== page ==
Greta Thunberg - climate change activist

10 Feb 2020

Environmental sustainability is starting to take centre stage in investment

Patrick Lawlor

Writer, Investec Wealth & Investment

As the climate emergency zeitgeist sweeps the world, investors are looking for more sustainable investment options.

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The drive to protect the planet and to make sure human development is done in an environmentally sustainable way is already becoming one of the key issues of the 2020s.

 

In the latest World Economic Forum’s (WEF) Global Risks report, all five of the top long-term risks were related to the environment: 

 

  • extreme weather events;
  • human-made environmental damage and disasters;
  • failure to mitigate climate change;
  • biodiversity loss and ecosystem collapse; and
  • major natural disasters.

 

The environment also featured high on the list of priorities at the recent WEF gathering in Davos.

 

It’s therefore no surprise that environmental sustainability has become a fundamental investment theme as well.

US$20.6bn
Net inflows into sustainable investment funds

According to Morningstar, net inflows into sustainable investment funds in the US almost quadrupled in 2019, to US$20.6bn. The trend is likely to continue in the coming years, as investors demand that those who manage their money ask tough questions of the companies they invest in, concerning their impact on the environment.

41%
of a sample of US ESG funds beat the S&P 500 in 2019
ESG funds are outperforming benchmarks

This pressure is coming from all sides: from young investors who want their investments to make a positive impact on the world, to older investors who want to leave a legacy, and to pension fund trustees who are more conscious of the demands of their fund members.

 

The evidence moreover shows that this focus on environmental, social and governance (ESG) factors has been good for returns.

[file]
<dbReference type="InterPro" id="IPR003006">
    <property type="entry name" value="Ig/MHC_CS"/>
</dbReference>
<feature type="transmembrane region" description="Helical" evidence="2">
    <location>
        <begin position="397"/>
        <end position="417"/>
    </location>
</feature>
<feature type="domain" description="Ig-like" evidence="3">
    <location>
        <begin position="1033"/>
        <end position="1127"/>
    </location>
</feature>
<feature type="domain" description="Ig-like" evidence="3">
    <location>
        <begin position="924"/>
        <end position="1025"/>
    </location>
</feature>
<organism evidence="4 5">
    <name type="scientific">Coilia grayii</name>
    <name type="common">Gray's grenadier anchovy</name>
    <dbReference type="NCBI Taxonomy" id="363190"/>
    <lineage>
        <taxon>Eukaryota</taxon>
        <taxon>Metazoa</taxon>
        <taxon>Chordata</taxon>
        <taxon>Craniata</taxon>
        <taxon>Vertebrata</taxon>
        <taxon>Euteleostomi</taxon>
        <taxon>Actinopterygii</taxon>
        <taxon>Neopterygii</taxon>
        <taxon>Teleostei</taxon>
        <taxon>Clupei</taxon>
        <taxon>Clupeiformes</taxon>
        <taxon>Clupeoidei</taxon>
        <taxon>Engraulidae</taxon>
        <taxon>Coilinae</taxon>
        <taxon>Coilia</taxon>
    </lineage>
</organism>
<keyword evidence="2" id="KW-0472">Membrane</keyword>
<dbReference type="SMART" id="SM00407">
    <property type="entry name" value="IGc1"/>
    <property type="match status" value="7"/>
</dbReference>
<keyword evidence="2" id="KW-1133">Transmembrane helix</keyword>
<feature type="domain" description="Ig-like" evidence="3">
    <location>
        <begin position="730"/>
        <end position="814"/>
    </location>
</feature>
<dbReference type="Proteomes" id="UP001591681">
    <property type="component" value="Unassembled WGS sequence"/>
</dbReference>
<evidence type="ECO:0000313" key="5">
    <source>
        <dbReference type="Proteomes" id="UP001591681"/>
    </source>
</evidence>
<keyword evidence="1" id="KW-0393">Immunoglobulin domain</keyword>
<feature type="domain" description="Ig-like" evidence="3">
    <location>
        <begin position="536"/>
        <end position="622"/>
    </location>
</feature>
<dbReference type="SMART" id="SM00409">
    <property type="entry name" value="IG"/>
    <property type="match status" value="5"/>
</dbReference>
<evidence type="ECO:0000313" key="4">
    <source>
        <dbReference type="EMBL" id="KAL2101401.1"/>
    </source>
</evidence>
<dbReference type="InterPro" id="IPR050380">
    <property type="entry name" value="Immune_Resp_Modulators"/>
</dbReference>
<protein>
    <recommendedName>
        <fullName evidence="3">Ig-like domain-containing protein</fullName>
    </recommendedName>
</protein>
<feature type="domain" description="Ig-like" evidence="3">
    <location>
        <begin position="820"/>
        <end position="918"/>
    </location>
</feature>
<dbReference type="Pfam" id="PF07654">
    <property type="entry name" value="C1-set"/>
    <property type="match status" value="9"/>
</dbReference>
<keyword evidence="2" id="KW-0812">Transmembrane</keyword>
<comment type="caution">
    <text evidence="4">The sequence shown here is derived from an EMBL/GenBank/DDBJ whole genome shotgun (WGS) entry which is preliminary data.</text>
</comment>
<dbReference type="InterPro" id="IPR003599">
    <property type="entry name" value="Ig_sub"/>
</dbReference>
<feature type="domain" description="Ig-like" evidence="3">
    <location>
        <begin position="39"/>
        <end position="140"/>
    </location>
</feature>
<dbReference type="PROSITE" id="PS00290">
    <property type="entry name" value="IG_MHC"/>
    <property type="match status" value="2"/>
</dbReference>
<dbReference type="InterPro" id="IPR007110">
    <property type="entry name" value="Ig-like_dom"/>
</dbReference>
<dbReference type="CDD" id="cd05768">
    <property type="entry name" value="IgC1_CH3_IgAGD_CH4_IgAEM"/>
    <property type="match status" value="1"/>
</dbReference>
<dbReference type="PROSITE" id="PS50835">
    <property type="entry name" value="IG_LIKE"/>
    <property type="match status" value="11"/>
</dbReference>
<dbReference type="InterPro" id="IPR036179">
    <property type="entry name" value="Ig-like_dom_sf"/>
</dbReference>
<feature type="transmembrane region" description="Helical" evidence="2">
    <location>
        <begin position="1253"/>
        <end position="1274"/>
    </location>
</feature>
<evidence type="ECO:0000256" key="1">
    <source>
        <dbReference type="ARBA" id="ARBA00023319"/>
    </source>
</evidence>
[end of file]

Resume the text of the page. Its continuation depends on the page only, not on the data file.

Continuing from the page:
A Barron’s survey showed that 189 actively managed funds in the US that ranked “high” or “above average” on ESG criteria returned an average 30% in 2019 – just shy of the S&P 500 total return for the year – while 41% of the funds beat the S&P 500.

Given these returns, there has understandably been a call for the investment industry to include environmental sustainability criteria into their investment mandates and products.

 

“Investors want to see greater sophistication and flexibility from their investments to meet their specific return goals. They also want those investments to have an impact on creating a better world which aligns with the United Nations’ Sustainable Development Goals,” says Sonia Lynch of structured products at Investec.

 

Lynch explains that there are now a number of credible global indices designed around ESG criteria, which can be use as their benchmarks for mandates or product development.

South Africa’s first green autocall

In line with Investec’s commitment to support the climate transition and contribute to the United Nations Sustainable Development Goals, the firm has announced the launch of South Africa’s first structured product that addresses environmental sustainability.

 

The Investec Environmental World Index Autocall contains the unique features of an Autocall structure, with returns linked to the performance of the Euronext CDP Environment World Index. 

 

READ MORE: How to reconcile the bulls and bears when it comes to structured investments

Looking for past Structured Products?

For more information, please contact the Structured Products team.

Profit and purpose

Chris Holdsworth, Chief Investment Strategist, Investec Wealth & Investment, says investment houses are increasingly including ESG into their investment process.

 

He concurs with the findings of the Barrons survey, cited above.

 

“You often find that sustainable investments are companies that are better managed and will, over time, deliver better financial returns than those companies that are not sustainable,” says Holdsworth

 

Holdsworth notes that this is particularly true in the case of emerging markets. “If you look at performance of stocks that screen well from an ESG perspective, in emerging markets they tend to outperform stocks that screen poorly,” Holdsworth points out.

 

“It's not as true in developed markets – perhaps you could argue that in developed markets the regulatory framework acts as a screen by itself and so perhaps ESG screening doesn't add as much. However, in emerging markets it is certainly the case that if you were to have structured your portfolio along ESG considerations for the past few years, you would have outperformed materially.”

About the author

Patrick Lawlor

Patrick Lawlor

Editor

Patrick writes and edits content for Investec Wealth & Investment, and Corporate and Institutional Banking, including editing the Daily View, Monthly View and One Magazine - an online publication for Investec's Wealth clients. Patrick was a financial journalist for many years for publications such as Financial Mail, Finweek and Business Report. He holds a BA and a PDM (Bus.Admin.) both from Wits University.

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